The lighting design for a park in downtown Toronto succeeds by disappearing
By Samantha Schwirck
As far as neighbors go, a prestigious museum and an historic park sound like a match made in heaven—unless one of the two isn’t pulling its weight. Such was the case for Grange Park in downtown Toronto, which had fallen into such disrepair that it took a $15-million rehabilitation project to bring it back into the community’s good graces.
Originally the front lawn of a private estate built in 1817, the 1.8-hectare (4.5-acre) park was gifted to the Art Gallery of Ontario (AGO) and converted into a public park operated by the City of Toronto in the early 1900s. Over the years, however, the neighborhood staple steadily declined, prompting local representatives to form the Grange Park Advisory Committee (GPAC) in 2008, which partnered with the City of Toronto and the museum to undertake its renovation.
“The park had fallen into neglect and become a very unsafe place to venture,” explains lighting designer Katherine MacKay of WSP (Toronto), who worked with landscape architect PFS Studio (Vancouver) on the 15-month project. “The city wanted the design team to bring it back to a beautiful, safe, well-lit and accessible city park that could once again be enjoyed by local residents, visitors to the AGO and tourists. They wanted the park to become a destination point and a place to host concerts and art shows.”
Unveiled in the spring of 2018, the modernized Grange Park is anchored by a large, central lawn enclosed in a circular promenade and surrounded by meandering paths and gathering spaces. A sculptural water feature at the south end marks the new public entry, while the front of the AGO building defines the park’s northern edge. Additional upgrades include a display of the museum’s famed Henry Moore sculpture, Large Two Forms; a replenished grove of historic trees; a children’s play area and splash pad; and a dog park.
For the pathways and seating areas, 18-ft tall light columns and 42-in. matching bollards—both using 3000K LED sources with a CRI of 80—address everything from safety to environmental impact. “The lighting was selected for sustainability—low energy costs and longevity—as well as for its simplicity, modern appearance, and ability to be unobtrusive and disappear into the background,” MacKay says.
The location of existing trees informed fixture placement. “The park has a large volume of old trees that needed to be protected,” MacKay explains. “Working with the city’s arborist, we were extremely careful where the new light poles and bollards could be positioned so as not to harm the roots of the trees, while at the same time providing uniform and safe illumination along the pathways and event space of the circular green.”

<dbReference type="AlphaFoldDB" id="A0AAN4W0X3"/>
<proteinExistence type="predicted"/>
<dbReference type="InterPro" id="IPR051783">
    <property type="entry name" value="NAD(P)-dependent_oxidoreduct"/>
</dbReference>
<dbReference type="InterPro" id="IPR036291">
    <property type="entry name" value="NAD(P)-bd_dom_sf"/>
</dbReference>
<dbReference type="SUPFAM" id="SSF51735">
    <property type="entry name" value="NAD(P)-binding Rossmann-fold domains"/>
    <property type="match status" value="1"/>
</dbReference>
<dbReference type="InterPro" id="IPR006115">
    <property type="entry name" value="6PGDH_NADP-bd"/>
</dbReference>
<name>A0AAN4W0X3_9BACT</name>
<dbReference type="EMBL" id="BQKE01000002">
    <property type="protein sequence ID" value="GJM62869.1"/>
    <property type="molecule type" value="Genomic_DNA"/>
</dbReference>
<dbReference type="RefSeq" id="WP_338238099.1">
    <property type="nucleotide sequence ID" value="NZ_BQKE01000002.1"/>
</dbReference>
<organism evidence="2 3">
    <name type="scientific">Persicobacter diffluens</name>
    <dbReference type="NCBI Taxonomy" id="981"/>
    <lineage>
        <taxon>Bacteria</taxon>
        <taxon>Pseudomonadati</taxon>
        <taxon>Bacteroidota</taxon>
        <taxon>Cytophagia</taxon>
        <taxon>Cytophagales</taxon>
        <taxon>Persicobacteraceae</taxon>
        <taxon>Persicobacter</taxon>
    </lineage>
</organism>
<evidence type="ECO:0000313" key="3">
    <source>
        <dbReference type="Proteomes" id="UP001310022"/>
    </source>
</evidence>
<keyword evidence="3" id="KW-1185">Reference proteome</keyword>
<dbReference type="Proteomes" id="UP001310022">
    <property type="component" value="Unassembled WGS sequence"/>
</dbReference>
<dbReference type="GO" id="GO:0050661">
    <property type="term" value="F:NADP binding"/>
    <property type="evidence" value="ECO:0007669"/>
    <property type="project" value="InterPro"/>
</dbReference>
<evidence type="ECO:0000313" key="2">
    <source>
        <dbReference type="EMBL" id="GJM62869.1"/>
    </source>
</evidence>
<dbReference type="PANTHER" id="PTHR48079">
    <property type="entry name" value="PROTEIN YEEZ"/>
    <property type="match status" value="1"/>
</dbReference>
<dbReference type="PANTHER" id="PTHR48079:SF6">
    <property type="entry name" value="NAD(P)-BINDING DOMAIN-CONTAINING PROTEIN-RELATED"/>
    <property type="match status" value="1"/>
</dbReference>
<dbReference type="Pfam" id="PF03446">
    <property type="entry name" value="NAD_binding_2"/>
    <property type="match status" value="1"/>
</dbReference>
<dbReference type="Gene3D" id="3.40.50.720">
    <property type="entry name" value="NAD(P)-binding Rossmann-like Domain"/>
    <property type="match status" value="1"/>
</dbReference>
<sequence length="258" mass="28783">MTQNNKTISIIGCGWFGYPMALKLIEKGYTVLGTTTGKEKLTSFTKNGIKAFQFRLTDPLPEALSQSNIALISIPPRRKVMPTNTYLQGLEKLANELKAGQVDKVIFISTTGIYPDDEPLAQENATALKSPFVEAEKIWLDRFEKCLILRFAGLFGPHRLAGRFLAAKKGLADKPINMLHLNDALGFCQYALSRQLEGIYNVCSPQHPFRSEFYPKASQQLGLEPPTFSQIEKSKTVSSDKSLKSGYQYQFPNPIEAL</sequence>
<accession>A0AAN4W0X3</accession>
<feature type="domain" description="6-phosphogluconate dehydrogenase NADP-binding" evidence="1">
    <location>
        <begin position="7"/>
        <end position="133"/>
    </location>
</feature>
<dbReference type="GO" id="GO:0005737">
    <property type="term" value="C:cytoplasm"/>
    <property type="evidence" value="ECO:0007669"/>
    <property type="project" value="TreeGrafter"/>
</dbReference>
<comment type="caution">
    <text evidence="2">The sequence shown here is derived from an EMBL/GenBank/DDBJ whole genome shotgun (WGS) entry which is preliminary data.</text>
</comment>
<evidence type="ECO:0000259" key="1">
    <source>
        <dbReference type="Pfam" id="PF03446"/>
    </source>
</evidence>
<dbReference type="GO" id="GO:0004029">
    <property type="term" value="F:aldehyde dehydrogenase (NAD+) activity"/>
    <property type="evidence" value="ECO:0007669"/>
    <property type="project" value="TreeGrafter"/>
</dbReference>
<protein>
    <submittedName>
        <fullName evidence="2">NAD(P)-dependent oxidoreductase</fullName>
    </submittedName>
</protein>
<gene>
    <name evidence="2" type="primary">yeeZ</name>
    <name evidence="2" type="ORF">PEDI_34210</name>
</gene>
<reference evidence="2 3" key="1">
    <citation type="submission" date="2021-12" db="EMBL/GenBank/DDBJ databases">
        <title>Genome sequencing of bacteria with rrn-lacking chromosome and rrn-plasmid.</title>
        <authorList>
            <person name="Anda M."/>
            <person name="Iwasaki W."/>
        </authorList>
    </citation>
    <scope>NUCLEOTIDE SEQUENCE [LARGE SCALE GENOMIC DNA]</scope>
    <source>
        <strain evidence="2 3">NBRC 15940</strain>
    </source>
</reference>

Dark-sky compliance and the lighting’s effect on the surrounding community were also paramount. “The park is nestled adjacent to the AGO on one side and a dense residential neighborhood of houses, condominiums and a school on the other three sides, so we had to be highly mindful of glare and any stray uplighting that could potentially find its way through the windows of all these homes and school,” MacKay says. To that end, the bollard and pole fixtures contain spoon-shaped optical lenses positioned over the LED diodes, which direct light downwards to control glare and spill.
All of the park’s fixtures are dimmable via one control system that can be scheduled based on time of year as well as motion and daylight sensors. “The control system was selected to provide maximum flexibility and take advantage of daylight harvesting and energy savings,” MacKay says. “The lights are preset to 50% output and can be raised or dimmed from 100% down to 50% in three steps.”
Ensuring the renowned Henry Moore sculpture become one of the park’s highlights—a request made by the museum required an additional layer of control. “We specified three light columns, each with four individual LED heads,” MacKay says. “Each head is fully adjustable and rotatable and can be dimmed separately from each other. This enables the curators of the museum to angle the lighting and tweak the intensity falling onto the sculpture.”
The team deviated from the park-wide pole-and-bollard technique at the entrance as well, illuminating the sculptural water feature with in-ground IP68-rated LED uplights. “A donor wall was also added at the last minute, so we provided a minimalist solution of 2-in. wide in-ground adjustable LED uplighting strips located at the base of the wall to highlight the inscription,” MacKay adds.
Similarly, IP68-rated uplights illuminate the water feature and splash-pad component of the new interactive playground. “The children’s playground was an important aspect of the park, and it was important to have it well-lit for safety and visibility,” MacKay says. For that reason, additional dimmable LED columns and bollards in the area are aimed to avoid glare onto the playground equipment while still providing adequate light levels for nighttime activity.
The lighting design resulted in substantial energy savings for the park, with the site achieving 0.015 watts per sq ft. “Since the entire design consists of an LED solution, the city will also enjoy the longevity of a system with minimal maintenance requirements,” MacKay says. Of equal importance is enhanced visual comfort, which benefits locals, tourists and even pets who frequent the new space, MacKay adds: “Dog owners asked us to make sure their pets would not be exposed to glare and wanted the runs well lighted, so we installed dimmable light poles with rotatable optics and special lenses to diffuse glare, which are also tied to the lighting control system.”